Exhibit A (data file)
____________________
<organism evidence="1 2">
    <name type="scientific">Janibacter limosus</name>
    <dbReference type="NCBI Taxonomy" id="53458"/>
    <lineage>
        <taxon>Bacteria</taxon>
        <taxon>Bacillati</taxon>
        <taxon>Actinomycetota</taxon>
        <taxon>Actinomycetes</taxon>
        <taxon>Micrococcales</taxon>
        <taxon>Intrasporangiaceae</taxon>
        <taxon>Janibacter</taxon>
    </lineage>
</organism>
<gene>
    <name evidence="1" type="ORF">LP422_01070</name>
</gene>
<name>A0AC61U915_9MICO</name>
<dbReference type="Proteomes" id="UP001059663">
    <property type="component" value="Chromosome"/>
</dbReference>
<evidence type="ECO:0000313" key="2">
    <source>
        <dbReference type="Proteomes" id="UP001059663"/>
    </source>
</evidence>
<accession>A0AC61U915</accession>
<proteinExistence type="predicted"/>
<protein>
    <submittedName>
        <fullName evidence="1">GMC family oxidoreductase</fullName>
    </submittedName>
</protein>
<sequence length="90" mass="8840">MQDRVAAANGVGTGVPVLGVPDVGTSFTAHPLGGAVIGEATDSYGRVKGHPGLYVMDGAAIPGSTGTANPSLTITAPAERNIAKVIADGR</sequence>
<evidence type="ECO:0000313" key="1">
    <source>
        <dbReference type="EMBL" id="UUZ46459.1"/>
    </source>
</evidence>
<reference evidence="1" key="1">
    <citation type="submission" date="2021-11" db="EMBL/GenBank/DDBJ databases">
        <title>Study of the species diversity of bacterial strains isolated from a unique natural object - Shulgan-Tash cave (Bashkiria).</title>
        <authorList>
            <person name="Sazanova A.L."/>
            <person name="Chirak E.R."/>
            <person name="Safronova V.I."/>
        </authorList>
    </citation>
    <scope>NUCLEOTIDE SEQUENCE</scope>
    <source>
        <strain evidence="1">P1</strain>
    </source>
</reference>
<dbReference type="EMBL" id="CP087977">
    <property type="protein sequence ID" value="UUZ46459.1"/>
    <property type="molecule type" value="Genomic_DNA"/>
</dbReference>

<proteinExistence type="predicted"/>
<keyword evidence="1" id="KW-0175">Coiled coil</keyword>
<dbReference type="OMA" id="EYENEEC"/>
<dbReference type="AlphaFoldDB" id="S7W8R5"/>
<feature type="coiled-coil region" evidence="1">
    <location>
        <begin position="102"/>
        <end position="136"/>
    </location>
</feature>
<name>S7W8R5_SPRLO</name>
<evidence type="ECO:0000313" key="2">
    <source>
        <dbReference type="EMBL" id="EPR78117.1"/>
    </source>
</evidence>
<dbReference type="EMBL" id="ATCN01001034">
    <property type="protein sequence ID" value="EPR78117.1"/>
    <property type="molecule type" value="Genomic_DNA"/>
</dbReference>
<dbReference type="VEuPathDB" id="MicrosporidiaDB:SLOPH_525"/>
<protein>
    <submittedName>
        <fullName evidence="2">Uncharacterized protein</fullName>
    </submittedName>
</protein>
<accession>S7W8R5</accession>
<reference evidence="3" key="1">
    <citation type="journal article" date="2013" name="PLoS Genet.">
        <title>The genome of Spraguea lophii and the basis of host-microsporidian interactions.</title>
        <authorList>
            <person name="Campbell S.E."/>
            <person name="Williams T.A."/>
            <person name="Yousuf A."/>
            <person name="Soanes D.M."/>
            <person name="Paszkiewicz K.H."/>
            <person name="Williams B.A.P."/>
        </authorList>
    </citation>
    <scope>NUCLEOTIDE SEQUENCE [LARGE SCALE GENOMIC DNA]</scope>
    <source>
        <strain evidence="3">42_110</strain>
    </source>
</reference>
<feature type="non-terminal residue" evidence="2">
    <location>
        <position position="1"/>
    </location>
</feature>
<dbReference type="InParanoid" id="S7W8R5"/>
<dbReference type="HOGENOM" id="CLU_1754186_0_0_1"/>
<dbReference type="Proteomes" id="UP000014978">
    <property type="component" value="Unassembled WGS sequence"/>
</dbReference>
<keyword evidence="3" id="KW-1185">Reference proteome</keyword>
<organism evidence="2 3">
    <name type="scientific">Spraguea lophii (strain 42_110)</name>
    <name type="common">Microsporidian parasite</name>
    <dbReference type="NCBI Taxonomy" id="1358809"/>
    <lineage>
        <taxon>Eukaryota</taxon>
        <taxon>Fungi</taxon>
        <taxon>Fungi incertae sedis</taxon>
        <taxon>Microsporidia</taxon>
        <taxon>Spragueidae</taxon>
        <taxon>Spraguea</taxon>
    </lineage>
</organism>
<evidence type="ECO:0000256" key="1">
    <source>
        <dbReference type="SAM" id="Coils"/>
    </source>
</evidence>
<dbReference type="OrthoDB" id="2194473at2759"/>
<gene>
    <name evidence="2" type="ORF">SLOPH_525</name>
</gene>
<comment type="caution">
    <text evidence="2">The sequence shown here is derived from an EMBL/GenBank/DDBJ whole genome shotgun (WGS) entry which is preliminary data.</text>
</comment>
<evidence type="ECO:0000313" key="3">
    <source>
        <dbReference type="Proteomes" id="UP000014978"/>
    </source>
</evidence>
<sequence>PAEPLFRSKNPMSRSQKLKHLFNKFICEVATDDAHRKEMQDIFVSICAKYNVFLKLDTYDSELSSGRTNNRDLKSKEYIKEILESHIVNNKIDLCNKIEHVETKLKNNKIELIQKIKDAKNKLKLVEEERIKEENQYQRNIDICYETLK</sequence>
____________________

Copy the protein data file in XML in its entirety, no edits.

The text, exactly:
<organism evidence="1 2">
    <name type="scientific">Janibacter limosus</name>
    <dbReference type="NCBI Taxonomy" id="53458"/>
    <lineage>
        <taxon>Bacteria</taxon>
        <taxon>Bacillati</taxon>
        <taxon>Actinomycetota</taxon>
        <taxon>Actinomycetes</taxon>
        <taxon>Micrococcales</taxon>
        <taxon>Intrasporangiaceae</taxon>
        <taxon>Janibacter</taxon>
    </lineage>
</organism>
<gene>
    <name evidence="1" type="ORF">LP422_01070</name>
</gene>
<name>A0AC61U915_9MICO</name>
<dbReference type="Proteomes" id="UP001059663">
    <property type="component" value="Chromosome"/>
</dbReference>
<evidence type="ECO:0000313" key="2">
    <source>
        <dbReference type="Proteomes" id="UP001059663"/>
    </source>
</evidence>
<accession>A0AC61U915</accession>
<proteinExistence type="predicted"/>
<protein>
    <submittedName>
        <fullName evidence="1">GMC family oxidoreductase</fullName>
    </submittedName>
</protein>
<sequence length="90" mass="8840">MQDRVAAANGVGTGVPVLGVPDVGTSFTAHPLGGAVIGEATDSYGRVKGHPGLYVMDGAAIPGSTGTANPSLTITAPAERNIAKVIADGR</sequence>
<evidence type="ECO:0000313" key="1">
    <source>
        <dbReference type="EMBL" id="UUZ46459.1"/>
    </source>
</evidence>
<reference evidence="1" key="1">
    <citation type="submission" date="2021-11" db="EMBL/GenBank/DDBJ databases">
        <title>Study of the species diversity of bacterial strains isolated from a unique natural object - Shulgan-Tash cave (Bashkiria).</title>
        <authorList>
            <person name="Sazanova A.L."/>
            <person name="Chirak E.R."/>
            <person name="Safronova V.I."/>
        </authorList>
    </citation>
    <scope>NUCLEOTIDE SEQUENCE</scope>
    <source>
        <strain evidence="1">P1</strain>
    </source>
</reference>
<dbReference type="EMBL" id="CP087977">
    <property type="protein sequence ID" value="UUZ46459.1"/>
    <property type="molecule type" value="Genomic_DNA"/>
</dbReference>

<proteinExistence type="predicted"/>
<keyword evidence="1" id="KW-0175">Coiled coil</keyword>
<dbReference type="OMA" id="EYENEEC"/>
<dbReference type="AlphaFoldDB" id="S7W8R5"/>
<feature type="coiled-coil region" evidence="1">
    <location>
        <begin position="102"/>
        <end position="136"/>
    </location>
</feature>
<name>S7W8R5_SPRLO</name>
<evidence type="ECO:0000313" key="2">
    <source>
        <dbReference type="EMBL" id="EPR78117.1"/>
    </source>
</evidence>
<dbReference type="EMBL" id="ATCN01001034">
    <property type="protein sequence ID" value="EPR78117.1"/>
    <property type="molecule type" value="Genomic_DNA"/>
</dbReference>
<dbReference type="VEuPathDB" id="MicrosporidiaDB:SLOPH_525"/>
<protein>
    <submittedName>
        <fullName evidence="2">Uncharacterized protein</fullName>
    </submittedName>
</protein>
<accession>S7W8R5</accession>
<reference evidence="3" key="1">
    <citation type="journal article" date="2013" name="PLoS Genet.">
        <title>The genome of Spraguea lophii and the basis of host-microsporidian interactions.</title>
        <authorList>
            <person name="Campbell S.E."/>
            <person name="Williams T.A."/>
            <person name="Yousuf A."/>
            <person name="Soanes D.M."/>
            <person name="Paszkiewicz K.H."/>
            <person name="Williams B.A.P."/>
        </authorList>
    </citation>
    <scope>NUCLEOTIDE SEQUENCE [LARGE SCALE GENOMIC DNA]</scope>
    <source>
        <strain evidence="3">42_110</strain>
    </source>
</reference>
<feature type="non-terminal residue" evidence="2">
    <location>
        <position position="1"/>
    </location>
</feature>
<dbReference type="InParanoid" id="S7W8R5"/>
<dbReference type="HOGENOM" id="CLU_1754186_0_0_1"/>
<dbReference type="Proteomes" id="UP000014978">
    <property type="component" value="Unassembled WGS sequence"/>
</dbReference>
<keyword evidence="3" id="KW-1185">Reference proteome</keyword>
<organism evidence="2 3">
    <name type="scientific">Spraguea lophii (strain 42_110)</name>
    <name type="common">Microsporidian parasite</name>
    <dbReference type="NCBI Taxonomy" id="1358809"/>
    <lineage>
        <taxon>Eukaryota</taxon>
        <taxon>Fungi</taxon>
        <taxon>Fungi incertae sedis</taxon>
        <taxon>Microsporidia</taxon>
        <taxon>Spragueidae</taxon>
        <taxon>Spraguea</taxon>
    </lineage>
</organism>
<evidence type="ECO:0000256" key="1">
    <source>
        <dbReference type="SAM" id="Coils"/>
    </source>
</evidence>
<dbReference type="OrthoDB" id="2194473at2759"/>
<gene>
    <name evidence="2" type="ORF">SLOPH_525</name>
</gene>
<comment type="caution">
    <text evidence="2">The sequence shown here is derived from an EMBL/GenBank/DDBJ whole genome shotgun (WGS) entry which is preliminary data.</text>
</comment>
<evidence type="ECO:0000313" key="3">
    <source>
        <dbReference type="Proteomes" id="UP000014978"/>
    </source>
</evidence>
<sequence>PAEPLFRSKNPMSRSQKLKHLFNKFICEVATDDAHRKEMQDIFVSICAKYNVFLKLDTYDSELSSGRTNNRDLKSKEYIKEILESHIVNNKIDLCNKIEHVETKLKNNKIELIQKIKDAKNKLKLVEEERIKEENQYQRNIDICYETLK</sequence>